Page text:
NEW YORK, March 17 (GenomeWeb News) - An international research consortium has published the gene sequence of the human X chromosome in this week's Nature.
This sequence joins detailed annotations and analyses already published for chromosomes 5, 6, 7, 9, 10, 13, 14, 19, 20, 21, 22, and Y as part of the International Human Genome Project.
Lead researcher Mark Ross of the Wellcome Trust Sanger Institute and researchers from Baylor College of Medicine; Washington University School of Medicine, St. Louis; the Max Planck Institute for Molecular Genetics; the Institute of Molecular Biotechnology; and Applied Biosystems conducted the analysis that has determined 99.3 percent of the X chromosome's euchromatic sequence, and the existence of 1,098 genes, including 399 "new" genes and 99 cancer-testis antigen genes.
The research team also compared the chromosome to the genome sequences of a variety of other organisms, including dog, rat, mouse, and chicken. They found that the gene order of the human and dog X chromosomes were virtually identical.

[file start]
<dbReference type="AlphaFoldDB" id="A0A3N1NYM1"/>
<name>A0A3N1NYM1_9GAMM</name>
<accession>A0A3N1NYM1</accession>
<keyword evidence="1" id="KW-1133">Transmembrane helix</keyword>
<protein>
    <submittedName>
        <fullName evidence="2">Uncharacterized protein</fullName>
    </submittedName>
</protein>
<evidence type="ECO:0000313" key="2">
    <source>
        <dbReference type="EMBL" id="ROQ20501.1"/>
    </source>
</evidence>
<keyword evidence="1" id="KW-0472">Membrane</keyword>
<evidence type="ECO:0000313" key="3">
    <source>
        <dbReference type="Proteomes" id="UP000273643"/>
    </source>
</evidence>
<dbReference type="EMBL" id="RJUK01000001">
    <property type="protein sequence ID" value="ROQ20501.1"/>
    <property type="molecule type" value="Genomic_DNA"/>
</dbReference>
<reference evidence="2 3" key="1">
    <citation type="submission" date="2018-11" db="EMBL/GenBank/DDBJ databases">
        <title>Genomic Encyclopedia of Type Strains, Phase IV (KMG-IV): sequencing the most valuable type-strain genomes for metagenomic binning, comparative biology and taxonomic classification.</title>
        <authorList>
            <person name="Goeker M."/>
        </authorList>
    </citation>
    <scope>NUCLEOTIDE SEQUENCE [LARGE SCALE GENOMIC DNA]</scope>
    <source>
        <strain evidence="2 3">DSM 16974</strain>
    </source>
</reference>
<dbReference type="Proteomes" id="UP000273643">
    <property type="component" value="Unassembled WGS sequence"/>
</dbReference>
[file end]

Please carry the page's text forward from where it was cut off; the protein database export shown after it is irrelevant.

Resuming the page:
By comparing gene order in the human and rodent sequences, the researchers found several segments had reshuffled in the rodent lineage, and a 9-million-base-pair region appears to have been deleted from the rodent chromosome after humans and rodents diverged from their common ancestor.
In the comparison of the human X chromosome to the sequence of the chicken, the researchers found that most of the genes on the short arm of the human X are found on chicken chromosome 1, and most of the genes on the long arm of the human X are found on chicken chromosome 4. These findings support the idea that mammalian X and Y chromosomes evolved from an "ordinary" ancestral pair of identical chromosomes.